4P’s of the Marketing Mix: Price
Price is the amount of money that your customers have to pay in exchange for your product or service. Determining the right price for your product can be a bit tricky.
A common strategy for beginning small businesses is creating a bargain pricing impression by pricing their product lower than their competitors. Although this may boost initial sales, low price usually equates to low quality and this may not be what customers to see in your product.
Your pricing strategy should reflect your product’s positioning in the market and the resulting price should cover the cost per item and the profit margin. The amount should not project your business as timid or greedy.
Low pricing hinders your business’ growth while high pricing kicks you out of the competition.
There are a number of pricing strategies that you can follow. Some strategies may call for complex computation methods and others are intuitive decisions. Select a pricing strategy that’s based on the product itself, competitive environment, customer demand, and other products that you offer.
Cost Plus is taking the production cost and adding a certain profit percentage. The resulting amount will be the product’s price. You need to consider variable and fixed production costs for this pricing method.
Instead of using the production cost as your basis, you consider the customer’s perception of the product’s value. The perception of the buyer is dependent on the product’s quality, the company’s reputation, and healthfulness, aside from the cost factors.
You take a survey of the pricing implemented by your competitors on a similar product that you are trying to market and then decide whether to price your product lower, the same, or higher. You should also monitor their prices and be able to respond to changes.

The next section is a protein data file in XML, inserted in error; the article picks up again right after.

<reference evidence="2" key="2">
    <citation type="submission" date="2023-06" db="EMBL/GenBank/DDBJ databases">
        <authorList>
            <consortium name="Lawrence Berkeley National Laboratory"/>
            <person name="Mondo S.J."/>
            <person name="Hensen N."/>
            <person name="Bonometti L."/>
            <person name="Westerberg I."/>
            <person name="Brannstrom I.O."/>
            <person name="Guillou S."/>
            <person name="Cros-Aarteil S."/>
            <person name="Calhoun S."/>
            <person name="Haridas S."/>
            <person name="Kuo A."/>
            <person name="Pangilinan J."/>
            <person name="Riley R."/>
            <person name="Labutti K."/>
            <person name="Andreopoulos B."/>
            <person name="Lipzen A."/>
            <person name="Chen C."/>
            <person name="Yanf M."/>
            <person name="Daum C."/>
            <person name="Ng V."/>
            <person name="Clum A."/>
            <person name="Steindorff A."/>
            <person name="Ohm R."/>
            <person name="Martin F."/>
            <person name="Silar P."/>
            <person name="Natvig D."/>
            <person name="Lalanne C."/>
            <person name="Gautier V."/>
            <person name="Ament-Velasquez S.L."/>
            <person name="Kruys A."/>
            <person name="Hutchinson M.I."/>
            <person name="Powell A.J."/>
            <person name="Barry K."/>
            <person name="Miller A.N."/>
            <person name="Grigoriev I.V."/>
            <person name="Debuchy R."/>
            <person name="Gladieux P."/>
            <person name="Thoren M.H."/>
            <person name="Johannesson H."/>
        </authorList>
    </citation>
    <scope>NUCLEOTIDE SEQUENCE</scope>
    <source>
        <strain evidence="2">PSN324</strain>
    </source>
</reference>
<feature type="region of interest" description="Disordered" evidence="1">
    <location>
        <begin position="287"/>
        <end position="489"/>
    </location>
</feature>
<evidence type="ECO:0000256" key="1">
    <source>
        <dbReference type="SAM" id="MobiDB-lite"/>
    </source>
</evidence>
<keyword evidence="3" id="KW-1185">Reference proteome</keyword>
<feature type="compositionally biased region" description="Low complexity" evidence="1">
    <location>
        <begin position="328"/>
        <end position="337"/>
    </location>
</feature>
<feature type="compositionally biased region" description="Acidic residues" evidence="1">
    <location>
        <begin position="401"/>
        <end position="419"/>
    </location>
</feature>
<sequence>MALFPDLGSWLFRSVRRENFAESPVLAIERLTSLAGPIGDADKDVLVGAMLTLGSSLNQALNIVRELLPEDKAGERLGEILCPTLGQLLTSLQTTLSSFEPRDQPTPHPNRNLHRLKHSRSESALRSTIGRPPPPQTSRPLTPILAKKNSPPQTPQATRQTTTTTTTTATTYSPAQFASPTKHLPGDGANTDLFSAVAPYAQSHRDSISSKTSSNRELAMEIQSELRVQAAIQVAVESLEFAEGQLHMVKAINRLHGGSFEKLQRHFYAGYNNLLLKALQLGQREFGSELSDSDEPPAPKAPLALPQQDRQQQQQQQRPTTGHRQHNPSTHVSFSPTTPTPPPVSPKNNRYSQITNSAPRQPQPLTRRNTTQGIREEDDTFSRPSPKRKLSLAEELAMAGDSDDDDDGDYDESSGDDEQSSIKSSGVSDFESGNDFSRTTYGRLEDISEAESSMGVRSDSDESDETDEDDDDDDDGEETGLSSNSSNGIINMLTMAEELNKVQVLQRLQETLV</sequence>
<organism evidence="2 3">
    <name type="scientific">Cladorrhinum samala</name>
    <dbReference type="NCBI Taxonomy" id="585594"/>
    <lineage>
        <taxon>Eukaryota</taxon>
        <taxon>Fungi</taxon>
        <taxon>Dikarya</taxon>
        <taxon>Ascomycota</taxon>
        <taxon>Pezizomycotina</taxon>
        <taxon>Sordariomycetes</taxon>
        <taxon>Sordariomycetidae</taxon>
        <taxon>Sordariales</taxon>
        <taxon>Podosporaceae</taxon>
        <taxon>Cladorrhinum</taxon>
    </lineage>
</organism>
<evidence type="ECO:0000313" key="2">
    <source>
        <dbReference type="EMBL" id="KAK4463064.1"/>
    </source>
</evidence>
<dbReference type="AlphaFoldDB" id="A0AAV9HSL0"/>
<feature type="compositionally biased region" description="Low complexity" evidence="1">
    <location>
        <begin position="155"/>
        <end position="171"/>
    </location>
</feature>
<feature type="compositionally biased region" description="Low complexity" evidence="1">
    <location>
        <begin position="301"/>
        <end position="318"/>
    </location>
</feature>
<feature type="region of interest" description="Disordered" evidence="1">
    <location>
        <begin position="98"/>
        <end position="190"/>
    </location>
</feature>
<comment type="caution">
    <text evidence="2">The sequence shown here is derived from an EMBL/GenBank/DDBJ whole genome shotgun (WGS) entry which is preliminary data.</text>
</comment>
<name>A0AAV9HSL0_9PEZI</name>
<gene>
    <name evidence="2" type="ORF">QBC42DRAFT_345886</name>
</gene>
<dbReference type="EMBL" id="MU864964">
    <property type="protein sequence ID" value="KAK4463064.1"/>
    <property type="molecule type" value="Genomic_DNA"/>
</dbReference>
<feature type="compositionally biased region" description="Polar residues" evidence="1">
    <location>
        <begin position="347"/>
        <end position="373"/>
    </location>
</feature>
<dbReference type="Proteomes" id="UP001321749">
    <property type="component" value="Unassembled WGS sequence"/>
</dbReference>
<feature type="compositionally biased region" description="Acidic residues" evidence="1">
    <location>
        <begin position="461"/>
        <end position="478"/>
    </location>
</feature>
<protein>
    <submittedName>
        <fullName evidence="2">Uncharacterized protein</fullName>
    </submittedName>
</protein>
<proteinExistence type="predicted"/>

Going Rate - This pricing strategy is more common in selling environments where the companies have little to no control of the market price. You price your product according to the going rate of similar products
Skimming - You introduce a high quality product, price it high, and target affluent customers. When the market has become saturated, you then lower the price accordingly.
Discount - Most commonly used for old product stocks or when you’re clearing up you inventory. You take the advertised price and lower the amount. A good example is a discount coupon.
Loss Leader - You take the production cost and price the product even lower. The idea is to attract your customers to your store where they can be convinced to buy your other products.
Psychological - You may have noticed that you rarely see pricing rounded off to the nearest whole number. This is a psychological pricing strategy. $5.99 looks more attractive than $6.00 although you’re only saving a single cent.
The actual money you will receive as payment for your product can be complicated by certain pricing factors so you may receive more or less than the advertised price. You need to determine the following in coming up with the appropriate price:
Payment Period - This is the length of time before you receive the payment.
Allowance - You give part of the advertised price to the retailer in return for promotional activities like in-store display that features your product.
Seasonal Allowances - You lower the price of certain products ordered during low sale seasons to attract customers to buy during non-peak times.
Product/Services Bundles - You put in similar or dissimilar products together and sell them as a bundle at a discounted price
Trade Discounts - You give price discounts as payments to your distribution channels for doing tasks like shelf stocking and warehousing.
Price Flexibility - You let the reseller or the sales person modify the price according to an agreed range.
Volume Discounts - You give discounts for wholesale buyers.
Credit Terms - You allow consumers to pay for your products at a later date.
Base your pricing strategy on the methods mentioned above to come up with the proper price for your product. Remember that Price is the only P in the ‘Four Ps of Marketing’ that actually generates profit for you. The rest are cost incurring factors.